William Randall Ward, better known in the eventing community as Randy, is a longtime trainer, competitor and coach in the New England eventing scene, and this weekend he is competing two mounts at Bromont: Grando, a 7-year-old import from Ireland doing his first CCI2*, and Chico’s Dream Boy, a 6-year-old German import in the CCI*.
Randy and Grando are having a notably strong spring, most recently winning the Open Intermediate division at Fair Hill in May, and coming in fourth out of 89 starters in the Ocala Horse Properties International CCI* in April. (Chico’s Dream Boy was also successful at Ocala in the same division, coming in eighth.)
Born and raised in Revere Massachusetts and currently based out of New Milford, Connecticut, he’s spent his lifetime cultivating his abilities as a rider and trainer, and was brought up in the business by horse-savvy parents. About twenty years ago, Randy became connected to the Davidson family with Bruce as his mentor and Buck as a peer. Buck and Randy remained close friends into adulthood and have watched each other grow and thrive as professionals.
“Buck is a great teacher and a good friend,” Randy tells EN’s Leslie Threlkeld. “It’s always nice when your best friend is an excellent rider and, you know, his dad is pretty good, too! It’s a huge advantage having two people like that in your corner.”
Randy has since built a successful business of his own, training horses, teaching, and competing. At one point, he also put his abilities to use for Hollywood as an equestrian stunt double in the movie “300”.
“It actually happened up here! I was here riding at Bromont, and Buck and myself stayed with a friend of Peter Barry’s who was nice enough to let us stay there and that woman was contacted by Warner Brothers for a movie because she had Friesians.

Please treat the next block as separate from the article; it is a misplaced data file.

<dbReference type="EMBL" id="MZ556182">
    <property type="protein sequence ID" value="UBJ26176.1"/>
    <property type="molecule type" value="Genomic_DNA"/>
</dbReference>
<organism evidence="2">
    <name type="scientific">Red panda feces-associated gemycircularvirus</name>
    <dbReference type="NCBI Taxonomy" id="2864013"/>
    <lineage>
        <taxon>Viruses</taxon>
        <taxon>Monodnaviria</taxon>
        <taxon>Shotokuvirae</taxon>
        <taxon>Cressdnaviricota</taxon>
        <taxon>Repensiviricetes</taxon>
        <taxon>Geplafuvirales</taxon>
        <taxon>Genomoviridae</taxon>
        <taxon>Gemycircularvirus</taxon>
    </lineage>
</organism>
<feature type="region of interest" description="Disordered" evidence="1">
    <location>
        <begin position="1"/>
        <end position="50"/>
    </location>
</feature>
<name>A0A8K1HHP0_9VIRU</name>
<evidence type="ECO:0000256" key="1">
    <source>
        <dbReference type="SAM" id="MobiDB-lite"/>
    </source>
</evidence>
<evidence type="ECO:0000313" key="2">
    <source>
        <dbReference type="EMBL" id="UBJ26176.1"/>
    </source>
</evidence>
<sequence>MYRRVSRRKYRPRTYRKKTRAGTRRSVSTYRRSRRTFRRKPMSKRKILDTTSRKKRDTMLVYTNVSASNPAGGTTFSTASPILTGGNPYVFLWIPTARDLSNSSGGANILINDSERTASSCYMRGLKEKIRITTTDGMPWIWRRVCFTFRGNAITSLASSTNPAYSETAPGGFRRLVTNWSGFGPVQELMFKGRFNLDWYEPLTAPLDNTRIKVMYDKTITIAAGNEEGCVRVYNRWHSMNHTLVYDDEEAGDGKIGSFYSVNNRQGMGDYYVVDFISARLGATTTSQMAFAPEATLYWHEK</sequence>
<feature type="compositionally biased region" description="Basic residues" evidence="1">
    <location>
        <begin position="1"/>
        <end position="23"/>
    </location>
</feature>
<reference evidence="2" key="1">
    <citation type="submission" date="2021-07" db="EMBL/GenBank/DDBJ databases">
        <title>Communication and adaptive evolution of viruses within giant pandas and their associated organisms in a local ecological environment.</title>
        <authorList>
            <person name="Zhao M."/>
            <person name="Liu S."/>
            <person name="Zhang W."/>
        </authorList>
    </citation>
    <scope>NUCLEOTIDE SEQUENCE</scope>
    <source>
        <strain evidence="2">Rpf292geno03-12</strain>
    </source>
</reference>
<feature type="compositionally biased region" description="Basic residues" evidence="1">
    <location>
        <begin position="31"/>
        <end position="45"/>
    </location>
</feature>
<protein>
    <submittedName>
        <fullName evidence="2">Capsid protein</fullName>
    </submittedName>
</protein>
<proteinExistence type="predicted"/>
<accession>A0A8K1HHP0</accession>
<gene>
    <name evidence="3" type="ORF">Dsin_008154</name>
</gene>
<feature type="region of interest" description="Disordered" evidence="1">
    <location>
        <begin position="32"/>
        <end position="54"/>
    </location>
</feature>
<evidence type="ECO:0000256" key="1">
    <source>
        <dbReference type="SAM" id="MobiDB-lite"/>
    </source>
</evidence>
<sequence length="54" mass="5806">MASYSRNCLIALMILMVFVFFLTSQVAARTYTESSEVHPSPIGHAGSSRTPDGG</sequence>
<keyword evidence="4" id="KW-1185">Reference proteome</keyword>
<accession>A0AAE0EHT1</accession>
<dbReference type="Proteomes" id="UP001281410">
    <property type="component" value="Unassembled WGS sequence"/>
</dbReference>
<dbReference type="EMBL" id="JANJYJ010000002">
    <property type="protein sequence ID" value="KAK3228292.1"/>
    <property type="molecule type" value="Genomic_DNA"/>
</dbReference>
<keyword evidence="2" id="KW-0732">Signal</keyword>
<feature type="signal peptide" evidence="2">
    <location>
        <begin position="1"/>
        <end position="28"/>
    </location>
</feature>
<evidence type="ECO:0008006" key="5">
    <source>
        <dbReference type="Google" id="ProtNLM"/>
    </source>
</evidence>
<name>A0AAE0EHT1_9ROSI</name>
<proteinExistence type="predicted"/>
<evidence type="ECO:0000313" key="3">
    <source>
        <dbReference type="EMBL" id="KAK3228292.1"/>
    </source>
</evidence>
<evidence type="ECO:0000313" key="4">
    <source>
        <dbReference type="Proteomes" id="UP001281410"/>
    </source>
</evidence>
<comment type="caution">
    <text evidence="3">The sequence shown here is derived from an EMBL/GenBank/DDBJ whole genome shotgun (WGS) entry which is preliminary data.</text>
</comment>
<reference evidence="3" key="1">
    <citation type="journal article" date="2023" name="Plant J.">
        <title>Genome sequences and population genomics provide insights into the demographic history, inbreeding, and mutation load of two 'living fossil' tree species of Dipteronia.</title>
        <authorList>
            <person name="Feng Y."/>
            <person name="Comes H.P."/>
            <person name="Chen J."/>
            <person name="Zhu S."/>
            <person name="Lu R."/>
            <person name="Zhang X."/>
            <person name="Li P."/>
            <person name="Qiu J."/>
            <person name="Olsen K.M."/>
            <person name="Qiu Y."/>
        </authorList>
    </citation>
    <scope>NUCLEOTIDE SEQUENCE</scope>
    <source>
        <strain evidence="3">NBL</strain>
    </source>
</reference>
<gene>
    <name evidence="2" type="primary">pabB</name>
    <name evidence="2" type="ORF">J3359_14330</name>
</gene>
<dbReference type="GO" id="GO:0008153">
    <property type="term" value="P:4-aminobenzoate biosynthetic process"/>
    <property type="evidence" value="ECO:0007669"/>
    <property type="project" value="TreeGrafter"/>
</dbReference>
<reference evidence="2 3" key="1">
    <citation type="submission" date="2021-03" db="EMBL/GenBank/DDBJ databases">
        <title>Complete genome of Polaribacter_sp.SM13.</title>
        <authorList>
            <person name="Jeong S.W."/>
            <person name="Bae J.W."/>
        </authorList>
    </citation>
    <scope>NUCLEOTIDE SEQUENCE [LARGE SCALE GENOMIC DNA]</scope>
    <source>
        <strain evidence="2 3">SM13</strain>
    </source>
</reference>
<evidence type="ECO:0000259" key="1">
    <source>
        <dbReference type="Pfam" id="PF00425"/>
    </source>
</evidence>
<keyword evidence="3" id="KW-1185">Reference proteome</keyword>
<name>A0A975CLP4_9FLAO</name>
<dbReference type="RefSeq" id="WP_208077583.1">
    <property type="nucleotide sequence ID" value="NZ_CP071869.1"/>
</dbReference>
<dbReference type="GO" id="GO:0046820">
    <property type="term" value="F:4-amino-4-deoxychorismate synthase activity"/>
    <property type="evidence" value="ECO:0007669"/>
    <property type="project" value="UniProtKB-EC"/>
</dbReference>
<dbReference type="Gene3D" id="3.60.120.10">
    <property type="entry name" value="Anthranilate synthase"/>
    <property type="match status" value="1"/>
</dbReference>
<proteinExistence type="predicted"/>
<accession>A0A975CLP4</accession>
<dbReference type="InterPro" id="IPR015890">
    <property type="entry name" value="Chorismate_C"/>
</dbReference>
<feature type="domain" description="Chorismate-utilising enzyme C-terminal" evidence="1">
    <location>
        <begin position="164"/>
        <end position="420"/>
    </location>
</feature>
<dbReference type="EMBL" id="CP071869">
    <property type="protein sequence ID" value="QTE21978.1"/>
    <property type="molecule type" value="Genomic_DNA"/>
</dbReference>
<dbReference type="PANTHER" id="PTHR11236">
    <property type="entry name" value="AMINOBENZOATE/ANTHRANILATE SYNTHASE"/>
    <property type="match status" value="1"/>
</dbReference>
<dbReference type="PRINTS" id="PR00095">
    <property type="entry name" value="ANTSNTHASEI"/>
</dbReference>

“She just happened to ask him ‘who’s going to ride my horses?’ The gentleman who was the actor was a tall man, dark complexion, and they told her they were going to use a five-foot Brazilian guy that looked nothing like him! So she said to them ‘well I know a guy who actually is black and who rides fairly well and competes,’ and that’s when they contacted me. I’ll never forget when she told me. I thought she was playing a joke on me!”
Randy was on set for the better part of two weeks, from 5 a.m. to around 8 p.m. each night. He says it was incredibly hard work, but that he would do it again in a heartbeat.
When asked what he thought of the Friesians, Randy said, “The horses had really really good attitudes. The main horse I used, I did get a little attached. It’s really just like us (in eventing), when you’re working with them that long and that many hours, you just appreciate when they have a good attitude and they’re willing to deal with everything.”
The “everything” in this case referred to elaborate costuming, repeated tandem jumping efforts, rearing on cue and at the right mark, and running past flapping green screens on set.
(You can see Randy’s performance in the riding stunts of “300” below)
Like most upper-level riders, Randy has goals to compete at the top echelon of the sport and represent the U.S. on a team someday, but also takes true pleasure in the daily work and commitment that defines eventing.
“We’re all fighting for the same dream to make an Olympic team or a championship team; The greatest honor for any athlete is to represent your country. But look how many people around the world are trying to get those very few slots.
“Of course we all want to do that, but I think to come to these competitions and have that partnership with these horses is really the thing. I always say it’s amazing they let us do the things we do with them; they’re much bigger than us, much heavier than us, and they allow us to just tell them what to do and they do it. And thank God for that!”
As one of the few African-American riders in the upper levels of eventing, Randy acknowledges that there is more we could all do to continue diversifying the sport and encouraging youth from a variety of backgrounds to participate and flourish in a sport that is financially and logistically difficult to break into and stay afloat. He’s passionate about encouraging young riders of color to get involved and to keep going in eventing.
“A lot of them don’t think they could ever do this. Whenever I see young people I try to encourage them. That’s what really bothers me, is when I see they’re already counting themselves out.
“My grandfather was a very successful tobacco farmer in the south in the 1930s and 1940s. What he had to go through is a heck of a lot tougher than anything I will ever have to do. And I tell kids that. I always try to get the point across that where there’s a will, there’s a way.”
Thank you so much for taking the time to speak with us, Randy, and we wish you good rides this weekend!
Leslie Threlkeld and Lorraine Jackson contributed to this report.